When looking for the latest trends in services and cutting-edge technology, you should head to the Poster Sessions of any conference. Beyond introducing you to new concepts, you get to connect with the poster creators and really hear the story behind their research. Through this series of posts, we hope to bring the virtual poster session experience to you. Here are a few more of our faves from ACRL:
Title: Support Ticket Systems and Reference: New Opportunities, New Challenges, New Service Models
Presenter: Lisa Campbell, Digital Learning Services Librarian, University of Michigan Library
Here’s Lisa discussing her design process and best practices for poster making and presenting:
I’m often facing limited time and frequent interruptions when working on conference materials. Design constraints help me to work efficiently and manage my stress. Starting work on this poster, I knew I wanted to fill the allotted space (a whopping 4×8 display board) and to use limited fonts, colors, and shapes.For the text, I picked Myriad Pro, which we use for many library communications. Sometimes I’ll seek fancier choices (I like Google Fonts, Font Squirrel, and dafont.com), but here, I wanted a font with which I was familiar. For the palette, I isolated 3-4 colors from a graphic I liked. These became swatches in Illustrator.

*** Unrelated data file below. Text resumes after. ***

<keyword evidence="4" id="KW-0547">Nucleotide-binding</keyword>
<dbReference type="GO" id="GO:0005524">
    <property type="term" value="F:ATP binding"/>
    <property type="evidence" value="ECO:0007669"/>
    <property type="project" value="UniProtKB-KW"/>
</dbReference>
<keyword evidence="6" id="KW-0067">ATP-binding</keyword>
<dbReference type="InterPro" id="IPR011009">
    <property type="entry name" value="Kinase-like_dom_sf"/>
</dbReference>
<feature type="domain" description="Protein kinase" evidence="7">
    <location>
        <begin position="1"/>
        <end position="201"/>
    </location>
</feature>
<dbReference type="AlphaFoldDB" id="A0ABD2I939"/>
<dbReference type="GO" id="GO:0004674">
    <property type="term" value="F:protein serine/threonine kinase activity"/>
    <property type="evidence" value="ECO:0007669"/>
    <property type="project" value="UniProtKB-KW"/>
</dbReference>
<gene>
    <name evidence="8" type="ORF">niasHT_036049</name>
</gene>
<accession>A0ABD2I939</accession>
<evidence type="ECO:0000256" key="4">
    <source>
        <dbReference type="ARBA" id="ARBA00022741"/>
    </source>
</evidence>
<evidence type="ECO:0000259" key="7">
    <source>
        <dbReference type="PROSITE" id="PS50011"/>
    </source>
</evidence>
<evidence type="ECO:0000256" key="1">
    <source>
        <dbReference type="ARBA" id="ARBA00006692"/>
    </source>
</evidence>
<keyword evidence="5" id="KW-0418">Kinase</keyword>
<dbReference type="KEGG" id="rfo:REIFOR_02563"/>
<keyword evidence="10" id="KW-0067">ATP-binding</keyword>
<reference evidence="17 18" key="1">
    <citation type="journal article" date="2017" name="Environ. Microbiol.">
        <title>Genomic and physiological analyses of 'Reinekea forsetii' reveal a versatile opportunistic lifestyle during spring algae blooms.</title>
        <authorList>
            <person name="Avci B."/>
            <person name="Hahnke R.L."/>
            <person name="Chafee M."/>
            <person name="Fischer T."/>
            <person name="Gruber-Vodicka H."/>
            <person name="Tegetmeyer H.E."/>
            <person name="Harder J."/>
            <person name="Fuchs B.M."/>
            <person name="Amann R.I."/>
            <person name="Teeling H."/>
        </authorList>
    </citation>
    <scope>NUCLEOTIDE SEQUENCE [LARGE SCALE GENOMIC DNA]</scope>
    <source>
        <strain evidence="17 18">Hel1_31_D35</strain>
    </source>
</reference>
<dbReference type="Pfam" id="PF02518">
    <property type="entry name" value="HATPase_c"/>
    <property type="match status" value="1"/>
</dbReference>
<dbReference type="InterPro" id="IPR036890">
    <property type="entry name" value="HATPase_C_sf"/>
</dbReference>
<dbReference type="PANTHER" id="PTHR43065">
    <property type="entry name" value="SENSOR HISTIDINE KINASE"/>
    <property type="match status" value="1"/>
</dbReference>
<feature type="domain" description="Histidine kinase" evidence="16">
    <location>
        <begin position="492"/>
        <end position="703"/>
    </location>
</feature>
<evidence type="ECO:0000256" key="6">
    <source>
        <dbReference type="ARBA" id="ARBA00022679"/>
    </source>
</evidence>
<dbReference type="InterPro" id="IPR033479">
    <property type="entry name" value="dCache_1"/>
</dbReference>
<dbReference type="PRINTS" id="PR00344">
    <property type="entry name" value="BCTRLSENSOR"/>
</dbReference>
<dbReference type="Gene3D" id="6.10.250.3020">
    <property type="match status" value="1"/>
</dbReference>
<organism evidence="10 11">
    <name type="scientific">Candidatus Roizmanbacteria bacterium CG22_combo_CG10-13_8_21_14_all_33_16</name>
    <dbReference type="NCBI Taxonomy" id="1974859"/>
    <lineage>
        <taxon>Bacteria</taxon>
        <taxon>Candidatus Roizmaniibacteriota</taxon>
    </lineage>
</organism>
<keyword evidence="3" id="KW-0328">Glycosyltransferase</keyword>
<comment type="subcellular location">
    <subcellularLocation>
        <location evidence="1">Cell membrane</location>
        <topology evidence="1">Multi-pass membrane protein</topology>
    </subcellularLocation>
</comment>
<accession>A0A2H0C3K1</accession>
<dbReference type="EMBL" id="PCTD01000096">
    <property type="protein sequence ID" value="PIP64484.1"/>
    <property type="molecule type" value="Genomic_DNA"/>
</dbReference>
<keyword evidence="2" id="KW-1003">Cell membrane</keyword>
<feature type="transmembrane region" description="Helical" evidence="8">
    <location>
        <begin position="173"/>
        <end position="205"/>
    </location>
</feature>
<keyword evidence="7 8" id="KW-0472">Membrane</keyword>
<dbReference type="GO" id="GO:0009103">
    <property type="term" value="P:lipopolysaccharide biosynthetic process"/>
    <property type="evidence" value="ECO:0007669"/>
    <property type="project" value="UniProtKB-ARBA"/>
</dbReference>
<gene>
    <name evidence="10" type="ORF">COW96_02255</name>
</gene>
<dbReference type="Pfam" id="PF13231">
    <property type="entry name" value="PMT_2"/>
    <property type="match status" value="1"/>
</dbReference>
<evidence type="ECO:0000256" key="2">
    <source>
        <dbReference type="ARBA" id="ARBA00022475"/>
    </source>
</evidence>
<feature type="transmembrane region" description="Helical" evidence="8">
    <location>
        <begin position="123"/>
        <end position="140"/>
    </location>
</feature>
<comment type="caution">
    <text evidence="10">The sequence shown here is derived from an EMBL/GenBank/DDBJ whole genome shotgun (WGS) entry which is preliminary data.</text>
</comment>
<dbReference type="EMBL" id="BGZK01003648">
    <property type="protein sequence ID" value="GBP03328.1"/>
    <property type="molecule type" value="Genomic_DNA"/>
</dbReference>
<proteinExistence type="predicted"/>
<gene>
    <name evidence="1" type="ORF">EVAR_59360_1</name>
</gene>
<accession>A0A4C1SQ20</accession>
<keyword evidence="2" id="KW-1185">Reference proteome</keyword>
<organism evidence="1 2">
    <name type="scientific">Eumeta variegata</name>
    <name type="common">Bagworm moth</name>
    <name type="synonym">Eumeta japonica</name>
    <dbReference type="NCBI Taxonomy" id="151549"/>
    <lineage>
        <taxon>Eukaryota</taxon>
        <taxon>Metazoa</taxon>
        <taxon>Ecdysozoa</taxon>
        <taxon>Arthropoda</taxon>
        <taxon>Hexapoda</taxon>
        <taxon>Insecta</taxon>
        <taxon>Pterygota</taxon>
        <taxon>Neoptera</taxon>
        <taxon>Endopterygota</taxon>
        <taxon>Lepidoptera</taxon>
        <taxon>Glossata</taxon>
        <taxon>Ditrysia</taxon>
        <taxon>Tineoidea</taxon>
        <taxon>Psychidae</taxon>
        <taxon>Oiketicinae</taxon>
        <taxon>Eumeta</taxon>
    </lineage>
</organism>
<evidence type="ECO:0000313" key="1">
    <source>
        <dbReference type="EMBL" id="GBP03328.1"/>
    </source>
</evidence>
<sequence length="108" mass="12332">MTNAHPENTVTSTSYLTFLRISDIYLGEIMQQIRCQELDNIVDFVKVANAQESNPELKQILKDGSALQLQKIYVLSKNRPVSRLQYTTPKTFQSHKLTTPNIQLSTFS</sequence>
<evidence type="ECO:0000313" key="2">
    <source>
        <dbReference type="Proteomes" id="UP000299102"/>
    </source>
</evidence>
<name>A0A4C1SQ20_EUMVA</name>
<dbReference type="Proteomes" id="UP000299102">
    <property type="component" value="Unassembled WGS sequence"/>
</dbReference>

I took layout cues from my original poster proposal. I pulled 1-2 key points from each paragraph and pondered how to communicate them visually. I settled on a simple grid with a timeline, screenshots, and key takeaways. I sourced icons from The Noun Project and paid a licensing fee to use them without attribution. Then, I spent hours futzing with Illustrator until–voila!–the poster was done.If you’re looking to create better posters, I encourage you to inventory your available resources (skills, support, software, printers, budget, etc.) and to let those, along with any guidelines you’ve been given, inform your design decisions. Any poster can be effective so long as its informative, organized, legible, and to-the-point.And don’t forget to figure out how you’ll transport your poster. Were it not for some very last-minute magic involving a coworker, a hacksaw, a roll of duct tape, and two poster tubes, mine would not have made it to Portland.
Title: Write Now: Supporting Student Success by Partnering with the Writing Center
Presenter: Beth Anderson Schuck, Director, College of Southern Nevada Library Service, Nicole Sandberg, Reference & Instruction Librarian, College of Southern Nevada Library Services
Nicole discusses their design process:
We opted for a ‘flow-chart’ look because we thought that would reflect the fact that the project has been an evolutionary process and not just a static idea. We supplemented that information with the pie charts to illustrate the differences between when students visit the Writing Center versus the Writing Center in the Library.
Based on Beth’s expertise from multiple previous poster sessions, we made the text as large as possible so that it could be read from far away. For this reason, we kept the amount of text to a minimum and we also felt this encouraged people to ask us questions, which we wanted. We thought a nice background image would enhance our theme, and found a simple image related to writing from Microsoft PowerPoint templates that blended well enough into the background. Finally, the blue font and the box background (lower right corner) and the yellow box (lower left corner) closely match CSN’s school colors.